That’s a tough question to answer because I honestly don’t know enough about how the relationships between artists and record companies used to be. I can only say from my own experience that the internet has been a huge asset in my career. I am a single parent of three young children, and it is incredibly difficult for me to tour. “Myspace and “Youtube” have been invaluable ways for me to connect and gain support of my music. The more I do to contribute to my own success, the happier my label is! It becomes a win-win situation for the both of us.

You have stated that your life’s mission is to "make a significant contribution to society by living a life of social conscience, while following your passion for drumming." What issues in the world today do you currently act on?

To me, living a life of social conscience is about making a concentrated effort to do my part in making the world a better place to live. I do my best to raise awareness on issues that resonate deeply with me, such as advocacy for women and children’s human rights, as well as support for orphans and international adoption. I’m also a member of www.EqualityNow.org which is an International Human Rights organization dedicated to action for the civil, political, economic, and social rights of girls and women. I hope that in the future I will be able to contribute more of my time and efforts to humanitarian issues.

Tell me about the educational programs and workshops you offer.

I facilitate a variety of personal and professional type programs, but I specialize in “Empowerment Drumming” workshops for women. I do so because that is where I’ve found the greatest to be. Men have been experiencing the personal power behind drumming for many years but women have just not had the same opportunity. Luckily times are changing and the doors are wide open for women to get involved and reap the benefits that drumming can provide.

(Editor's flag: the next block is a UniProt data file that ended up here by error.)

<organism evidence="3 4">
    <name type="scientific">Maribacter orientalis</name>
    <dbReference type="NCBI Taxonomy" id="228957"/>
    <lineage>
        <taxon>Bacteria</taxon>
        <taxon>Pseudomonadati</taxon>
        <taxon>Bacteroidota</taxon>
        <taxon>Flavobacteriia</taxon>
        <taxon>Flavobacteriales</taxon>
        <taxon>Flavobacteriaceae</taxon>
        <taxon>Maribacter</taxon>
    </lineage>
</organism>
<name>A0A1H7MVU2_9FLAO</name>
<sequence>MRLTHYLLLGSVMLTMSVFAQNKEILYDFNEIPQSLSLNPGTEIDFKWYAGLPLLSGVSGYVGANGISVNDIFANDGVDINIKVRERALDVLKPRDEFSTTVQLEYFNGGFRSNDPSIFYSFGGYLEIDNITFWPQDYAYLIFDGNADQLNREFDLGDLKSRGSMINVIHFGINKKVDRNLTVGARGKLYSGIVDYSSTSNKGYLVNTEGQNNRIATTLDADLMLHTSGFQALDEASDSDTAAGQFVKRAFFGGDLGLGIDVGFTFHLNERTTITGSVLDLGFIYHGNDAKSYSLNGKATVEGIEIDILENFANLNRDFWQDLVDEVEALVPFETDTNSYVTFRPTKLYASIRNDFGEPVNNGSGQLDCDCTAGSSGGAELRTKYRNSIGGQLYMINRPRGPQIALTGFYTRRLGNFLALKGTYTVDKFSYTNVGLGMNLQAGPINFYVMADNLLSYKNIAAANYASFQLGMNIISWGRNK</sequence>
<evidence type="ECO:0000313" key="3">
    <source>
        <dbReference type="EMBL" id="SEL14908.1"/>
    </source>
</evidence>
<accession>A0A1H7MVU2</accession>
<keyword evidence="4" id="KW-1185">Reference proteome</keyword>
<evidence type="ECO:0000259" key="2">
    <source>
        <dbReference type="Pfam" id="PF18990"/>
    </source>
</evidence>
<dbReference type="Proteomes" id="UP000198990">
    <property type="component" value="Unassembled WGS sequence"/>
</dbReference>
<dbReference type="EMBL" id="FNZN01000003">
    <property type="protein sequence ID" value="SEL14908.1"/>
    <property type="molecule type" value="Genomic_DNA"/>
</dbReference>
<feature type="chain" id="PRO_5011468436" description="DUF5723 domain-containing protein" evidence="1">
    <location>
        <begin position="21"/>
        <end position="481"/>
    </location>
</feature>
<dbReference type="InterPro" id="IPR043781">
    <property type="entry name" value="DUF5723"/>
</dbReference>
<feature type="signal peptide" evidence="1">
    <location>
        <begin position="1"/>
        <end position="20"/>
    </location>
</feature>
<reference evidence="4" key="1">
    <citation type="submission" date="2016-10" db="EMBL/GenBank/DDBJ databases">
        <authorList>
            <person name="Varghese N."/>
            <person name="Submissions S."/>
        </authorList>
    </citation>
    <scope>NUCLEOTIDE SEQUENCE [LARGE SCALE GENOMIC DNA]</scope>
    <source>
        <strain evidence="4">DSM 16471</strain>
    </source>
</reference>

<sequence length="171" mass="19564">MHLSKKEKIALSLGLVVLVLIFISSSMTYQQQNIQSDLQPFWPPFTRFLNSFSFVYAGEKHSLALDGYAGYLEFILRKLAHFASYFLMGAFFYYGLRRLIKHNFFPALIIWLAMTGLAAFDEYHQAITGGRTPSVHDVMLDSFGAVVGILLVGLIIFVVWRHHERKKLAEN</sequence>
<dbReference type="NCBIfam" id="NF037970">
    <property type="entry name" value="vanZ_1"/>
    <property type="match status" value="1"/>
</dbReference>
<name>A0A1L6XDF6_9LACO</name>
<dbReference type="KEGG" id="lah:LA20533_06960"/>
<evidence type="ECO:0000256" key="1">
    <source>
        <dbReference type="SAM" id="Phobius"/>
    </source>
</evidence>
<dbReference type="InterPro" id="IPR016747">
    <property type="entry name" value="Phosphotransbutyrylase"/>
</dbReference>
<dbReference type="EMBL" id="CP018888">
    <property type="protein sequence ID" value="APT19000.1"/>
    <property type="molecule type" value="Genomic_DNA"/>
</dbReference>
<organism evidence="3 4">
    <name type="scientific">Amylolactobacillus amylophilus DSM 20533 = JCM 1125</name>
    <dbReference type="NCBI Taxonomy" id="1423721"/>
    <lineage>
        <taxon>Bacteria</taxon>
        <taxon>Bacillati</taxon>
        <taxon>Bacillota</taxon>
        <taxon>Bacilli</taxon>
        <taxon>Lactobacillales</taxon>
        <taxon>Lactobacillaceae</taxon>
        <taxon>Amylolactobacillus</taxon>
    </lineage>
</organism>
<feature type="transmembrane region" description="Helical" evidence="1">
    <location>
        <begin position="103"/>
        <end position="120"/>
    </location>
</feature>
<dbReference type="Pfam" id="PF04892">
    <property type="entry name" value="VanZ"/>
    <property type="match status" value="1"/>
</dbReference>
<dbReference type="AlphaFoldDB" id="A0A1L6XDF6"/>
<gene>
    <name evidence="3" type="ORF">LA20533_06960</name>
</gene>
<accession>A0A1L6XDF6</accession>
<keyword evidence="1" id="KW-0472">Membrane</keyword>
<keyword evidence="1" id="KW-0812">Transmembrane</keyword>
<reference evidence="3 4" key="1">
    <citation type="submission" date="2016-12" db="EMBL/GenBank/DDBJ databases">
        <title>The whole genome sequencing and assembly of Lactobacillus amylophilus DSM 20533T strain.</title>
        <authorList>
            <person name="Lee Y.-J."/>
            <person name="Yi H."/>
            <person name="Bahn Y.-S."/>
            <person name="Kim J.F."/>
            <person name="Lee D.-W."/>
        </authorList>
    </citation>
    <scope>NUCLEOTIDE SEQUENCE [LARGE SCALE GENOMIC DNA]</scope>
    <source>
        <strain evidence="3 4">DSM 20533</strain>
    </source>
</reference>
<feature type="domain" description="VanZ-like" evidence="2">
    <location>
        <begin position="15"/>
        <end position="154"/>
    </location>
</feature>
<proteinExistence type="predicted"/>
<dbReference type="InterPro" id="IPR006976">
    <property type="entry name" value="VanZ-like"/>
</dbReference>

What are the biggest lessons non-drummers can teach facilitators?

Non-drummers have an enormous amount of wisdom to share with facilitators. They teach us the importance of having clear communication skills, how to listen effectively, patience, and most importantly the art of selfless service. Now that I think about it…it is extremely similar to the skills needed for parenting!

What initially inspired you to become a percussionist?

I had been playing the drum kit for many years before I was ever introduced to the world of hand drums. A friend of mine suggested that I attend a West African drumming performance because she thought I might enjoy the music. Well, to put it mildly, it slayed me! I had a complete paradigm shift in thinking. Up until then, I had never heard of drums being used as the principle instruments to create the music. I was instantly hooked, and I’ve never looked back.

You have studied with many of the industry’s well respected percussionists, notably Arthur Hull, who is a world renowned author and drum facilitator. What did you take away from studying with the master-facilitator himself?

I’ve been very fortunate to study and learn from Arthur Hull for many years. He is a genius when it comes to interpersonal, communication, leadership, and facilitating skills. He reinforces the art of selfless service, and the importance of promoting unity through rhythm based events. I always walk away with a stronger belief in my own abilities to connect and inspire others through the power of drumming.

I also must pay my respects to Dom Famularo, who is also my mentor. Dom is a brilliantly skilled drummer, entertainer, and motivational speaker. He has been a tremendous driving force behind my drumming and facilitating aspirations. He inspires and motivates me to continue sharing my love for drumming with others. Dom and Arthur both exemplify leadership at the finest level by the way they inspire others to believe in themselves.